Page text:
SEOUL – Thousands of South Korean police raided the compound of a splinter religious group on Thursday for the second day in a row as part of a manhunt for a fugitive businessman wanted over April's ferry disaster.
The raid into the sprawling church and farming complex in Anseong, 80km south of Seoul, involved some 3,600 officers, a police spokesman said.
TV footage showed riot police forming human barricades with shields around key facilities in the complex where Yoo Byung-Eun, 72, a leading member of the Evangelical Baptist Church of Korea, was believed to have once stayed.
In an operation involving 6,000 police officers Wednesday, investigators detained five church followers suspected of helping Yoo evade a nationwide dragnet put in place after he defied an official summons to surrender to prosecutors.
It was not clear if police had detained anyone after the second raid on Thursday.
Police had raided the church complex three weeks ago, but came away empty-handed, amid reports that Yoo may have fled overseas.
Yoo is the patriarch of the family behind the Chonghaejin Marine Co., which owned and operated the 6,825-tonne Sewol ferry which sank on April 16 with the loss of 300 lives, most of them schoolchildren.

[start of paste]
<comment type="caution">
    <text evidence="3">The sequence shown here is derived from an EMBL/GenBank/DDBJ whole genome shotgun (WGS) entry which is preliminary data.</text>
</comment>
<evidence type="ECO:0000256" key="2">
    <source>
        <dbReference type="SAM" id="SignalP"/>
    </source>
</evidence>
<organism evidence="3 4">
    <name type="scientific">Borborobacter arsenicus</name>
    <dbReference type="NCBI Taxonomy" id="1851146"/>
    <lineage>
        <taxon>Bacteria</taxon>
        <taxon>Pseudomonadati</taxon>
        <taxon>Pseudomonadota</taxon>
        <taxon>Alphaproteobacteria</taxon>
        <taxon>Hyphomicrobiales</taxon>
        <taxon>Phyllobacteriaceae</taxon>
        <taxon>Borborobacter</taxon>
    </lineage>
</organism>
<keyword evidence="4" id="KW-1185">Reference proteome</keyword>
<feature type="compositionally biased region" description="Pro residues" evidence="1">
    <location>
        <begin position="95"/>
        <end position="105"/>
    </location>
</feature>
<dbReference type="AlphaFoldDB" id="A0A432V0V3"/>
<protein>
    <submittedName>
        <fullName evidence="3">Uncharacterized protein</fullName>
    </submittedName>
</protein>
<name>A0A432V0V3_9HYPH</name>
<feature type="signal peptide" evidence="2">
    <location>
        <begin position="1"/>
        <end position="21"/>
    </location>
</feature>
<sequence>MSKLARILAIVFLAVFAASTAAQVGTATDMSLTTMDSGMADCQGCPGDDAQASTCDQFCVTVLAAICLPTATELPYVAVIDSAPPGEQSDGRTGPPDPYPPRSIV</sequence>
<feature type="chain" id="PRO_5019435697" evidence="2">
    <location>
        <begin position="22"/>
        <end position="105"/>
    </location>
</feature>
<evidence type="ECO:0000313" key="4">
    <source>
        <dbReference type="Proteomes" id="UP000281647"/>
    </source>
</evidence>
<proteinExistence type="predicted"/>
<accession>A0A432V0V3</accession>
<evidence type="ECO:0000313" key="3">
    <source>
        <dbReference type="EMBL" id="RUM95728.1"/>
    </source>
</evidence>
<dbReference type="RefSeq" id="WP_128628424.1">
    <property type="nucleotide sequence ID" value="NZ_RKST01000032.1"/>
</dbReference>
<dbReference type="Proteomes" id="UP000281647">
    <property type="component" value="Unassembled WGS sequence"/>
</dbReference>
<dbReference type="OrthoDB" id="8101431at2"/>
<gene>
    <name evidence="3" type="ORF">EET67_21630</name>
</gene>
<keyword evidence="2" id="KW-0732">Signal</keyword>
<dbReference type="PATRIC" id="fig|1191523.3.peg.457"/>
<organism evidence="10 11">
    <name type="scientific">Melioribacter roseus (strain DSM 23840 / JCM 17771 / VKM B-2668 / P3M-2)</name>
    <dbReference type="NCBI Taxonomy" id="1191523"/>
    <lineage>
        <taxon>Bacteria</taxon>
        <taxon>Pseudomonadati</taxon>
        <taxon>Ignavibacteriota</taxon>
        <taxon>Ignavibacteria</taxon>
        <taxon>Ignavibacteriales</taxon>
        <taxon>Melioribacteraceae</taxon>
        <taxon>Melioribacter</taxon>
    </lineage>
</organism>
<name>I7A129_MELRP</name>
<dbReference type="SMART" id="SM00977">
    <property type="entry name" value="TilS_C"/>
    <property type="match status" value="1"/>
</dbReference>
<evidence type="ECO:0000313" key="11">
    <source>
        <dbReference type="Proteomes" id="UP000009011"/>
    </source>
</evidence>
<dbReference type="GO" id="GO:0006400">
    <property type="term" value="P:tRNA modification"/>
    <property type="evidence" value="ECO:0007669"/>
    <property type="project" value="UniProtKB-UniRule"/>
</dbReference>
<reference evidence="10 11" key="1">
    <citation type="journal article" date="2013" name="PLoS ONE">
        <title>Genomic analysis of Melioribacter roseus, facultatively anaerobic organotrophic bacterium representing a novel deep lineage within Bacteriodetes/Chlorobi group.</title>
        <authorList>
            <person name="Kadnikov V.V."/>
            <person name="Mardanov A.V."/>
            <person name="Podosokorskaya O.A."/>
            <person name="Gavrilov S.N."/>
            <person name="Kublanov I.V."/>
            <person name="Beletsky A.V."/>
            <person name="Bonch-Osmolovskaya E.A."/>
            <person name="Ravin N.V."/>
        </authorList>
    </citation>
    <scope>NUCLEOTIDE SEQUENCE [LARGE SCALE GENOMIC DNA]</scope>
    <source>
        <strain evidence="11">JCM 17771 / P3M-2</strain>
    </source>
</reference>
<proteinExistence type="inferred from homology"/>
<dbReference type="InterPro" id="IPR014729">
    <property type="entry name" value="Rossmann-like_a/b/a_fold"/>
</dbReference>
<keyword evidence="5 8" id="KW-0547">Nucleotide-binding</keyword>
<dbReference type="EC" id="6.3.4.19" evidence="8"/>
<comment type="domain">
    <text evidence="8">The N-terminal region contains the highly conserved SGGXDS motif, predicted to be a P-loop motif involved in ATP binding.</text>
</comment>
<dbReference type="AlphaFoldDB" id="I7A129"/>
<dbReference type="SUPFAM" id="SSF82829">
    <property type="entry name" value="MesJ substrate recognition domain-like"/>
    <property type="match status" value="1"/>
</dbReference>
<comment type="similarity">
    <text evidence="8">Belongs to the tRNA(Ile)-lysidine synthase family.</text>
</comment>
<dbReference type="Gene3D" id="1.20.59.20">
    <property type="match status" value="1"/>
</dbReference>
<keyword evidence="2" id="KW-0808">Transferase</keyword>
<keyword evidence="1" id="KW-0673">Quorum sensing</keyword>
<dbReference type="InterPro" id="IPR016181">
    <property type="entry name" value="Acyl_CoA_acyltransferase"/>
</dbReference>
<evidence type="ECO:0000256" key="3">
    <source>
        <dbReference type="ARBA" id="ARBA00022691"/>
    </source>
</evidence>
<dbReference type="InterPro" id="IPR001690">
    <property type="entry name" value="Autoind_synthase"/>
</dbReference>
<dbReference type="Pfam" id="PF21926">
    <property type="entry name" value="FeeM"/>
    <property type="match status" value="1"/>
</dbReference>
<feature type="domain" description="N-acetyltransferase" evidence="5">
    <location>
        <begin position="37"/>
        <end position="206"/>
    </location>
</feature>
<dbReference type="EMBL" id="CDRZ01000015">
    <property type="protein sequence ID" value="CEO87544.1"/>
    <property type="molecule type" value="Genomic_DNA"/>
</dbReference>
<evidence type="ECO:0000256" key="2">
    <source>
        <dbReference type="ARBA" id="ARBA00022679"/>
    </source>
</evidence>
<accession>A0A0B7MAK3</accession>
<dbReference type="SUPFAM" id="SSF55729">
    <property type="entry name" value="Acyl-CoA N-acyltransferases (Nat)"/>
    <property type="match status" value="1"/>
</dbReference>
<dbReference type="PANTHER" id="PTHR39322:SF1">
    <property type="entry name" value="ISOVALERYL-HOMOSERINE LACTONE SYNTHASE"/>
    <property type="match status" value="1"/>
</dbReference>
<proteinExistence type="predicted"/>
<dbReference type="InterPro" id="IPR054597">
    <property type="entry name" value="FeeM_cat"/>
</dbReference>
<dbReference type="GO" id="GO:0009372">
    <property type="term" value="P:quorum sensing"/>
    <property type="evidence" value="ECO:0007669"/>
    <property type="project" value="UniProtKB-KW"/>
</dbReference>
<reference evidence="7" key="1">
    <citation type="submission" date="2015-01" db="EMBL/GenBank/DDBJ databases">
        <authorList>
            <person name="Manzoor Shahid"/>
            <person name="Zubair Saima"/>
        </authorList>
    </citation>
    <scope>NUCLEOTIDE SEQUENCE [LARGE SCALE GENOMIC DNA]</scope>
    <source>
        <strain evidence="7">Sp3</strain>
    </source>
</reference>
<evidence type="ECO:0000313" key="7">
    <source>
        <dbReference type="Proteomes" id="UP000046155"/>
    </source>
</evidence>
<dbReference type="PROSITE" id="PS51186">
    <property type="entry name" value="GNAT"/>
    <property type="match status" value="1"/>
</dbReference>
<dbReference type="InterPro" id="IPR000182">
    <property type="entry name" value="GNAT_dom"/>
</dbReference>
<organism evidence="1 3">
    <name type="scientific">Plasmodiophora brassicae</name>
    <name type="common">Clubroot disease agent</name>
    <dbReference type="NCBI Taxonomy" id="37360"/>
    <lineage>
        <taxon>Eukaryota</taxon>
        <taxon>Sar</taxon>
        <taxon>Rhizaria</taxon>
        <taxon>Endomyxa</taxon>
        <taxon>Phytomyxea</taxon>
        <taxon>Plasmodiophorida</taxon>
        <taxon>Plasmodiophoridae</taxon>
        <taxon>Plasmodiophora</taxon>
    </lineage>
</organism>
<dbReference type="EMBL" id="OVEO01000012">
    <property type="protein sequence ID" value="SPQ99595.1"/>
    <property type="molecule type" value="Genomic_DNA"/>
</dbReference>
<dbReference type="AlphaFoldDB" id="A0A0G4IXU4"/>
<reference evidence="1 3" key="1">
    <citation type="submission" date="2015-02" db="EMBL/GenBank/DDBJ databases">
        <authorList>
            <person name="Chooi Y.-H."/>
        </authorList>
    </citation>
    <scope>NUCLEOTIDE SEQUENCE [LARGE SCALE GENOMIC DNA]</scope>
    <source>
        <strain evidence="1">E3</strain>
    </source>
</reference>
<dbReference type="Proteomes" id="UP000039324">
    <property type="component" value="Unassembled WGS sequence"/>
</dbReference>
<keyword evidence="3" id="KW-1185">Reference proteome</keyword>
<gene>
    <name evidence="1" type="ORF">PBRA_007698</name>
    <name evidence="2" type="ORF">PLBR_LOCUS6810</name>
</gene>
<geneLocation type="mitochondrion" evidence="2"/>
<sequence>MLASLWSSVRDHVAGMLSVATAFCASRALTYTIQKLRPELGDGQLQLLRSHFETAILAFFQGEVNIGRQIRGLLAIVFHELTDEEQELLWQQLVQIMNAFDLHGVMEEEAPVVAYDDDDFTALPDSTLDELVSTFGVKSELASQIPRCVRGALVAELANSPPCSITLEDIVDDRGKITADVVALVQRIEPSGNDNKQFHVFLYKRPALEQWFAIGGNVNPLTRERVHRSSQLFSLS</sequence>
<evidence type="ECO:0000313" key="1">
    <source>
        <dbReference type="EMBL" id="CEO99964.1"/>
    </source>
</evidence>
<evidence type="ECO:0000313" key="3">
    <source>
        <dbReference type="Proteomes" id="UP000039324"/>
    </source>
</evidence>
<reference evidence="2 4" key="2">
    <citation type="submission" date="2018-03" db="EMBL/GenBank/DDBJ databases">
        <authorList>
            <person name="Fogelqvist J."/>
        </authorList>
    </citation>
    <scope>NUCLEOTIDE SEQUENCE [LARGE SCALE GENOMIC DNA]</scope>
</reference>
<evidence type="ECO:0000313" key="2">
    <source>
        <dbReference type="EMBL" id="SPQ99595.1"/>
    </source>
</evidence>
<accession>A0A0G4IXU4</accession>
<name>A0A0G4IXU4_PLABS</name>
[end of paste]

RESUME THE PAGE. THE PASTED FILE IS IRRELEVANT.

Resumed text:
He is wanted for questioning on possible charges of embezzlement and criminal negligence, as prosecutors investigate the extent to which the Sewol disaster was caused by a lack of safety standards and regulatory violations.
Yoo has no direct stake in Chonghaejin, but his children and close aides control it through a complex web of holding companies.
A reward of 500 million won ($490,000) has been offered for information leading to the capture of Yoo and 100 million won for that of his eldest son, Yoo Dae-Kyun.
A church spokesman has argued that Yoo was being set up as a fall guy for the Sewol disaster, because the government was unwilling to accept responsibility for regulatory failings that contributed to the tragedy.
The church has also offered a 500 million won reward for "those who reveal the truth behind the accident."
Yoo has described himself as an artist and photographer, and was once convicted of fraud when a company under his control went bankrupt. — AFP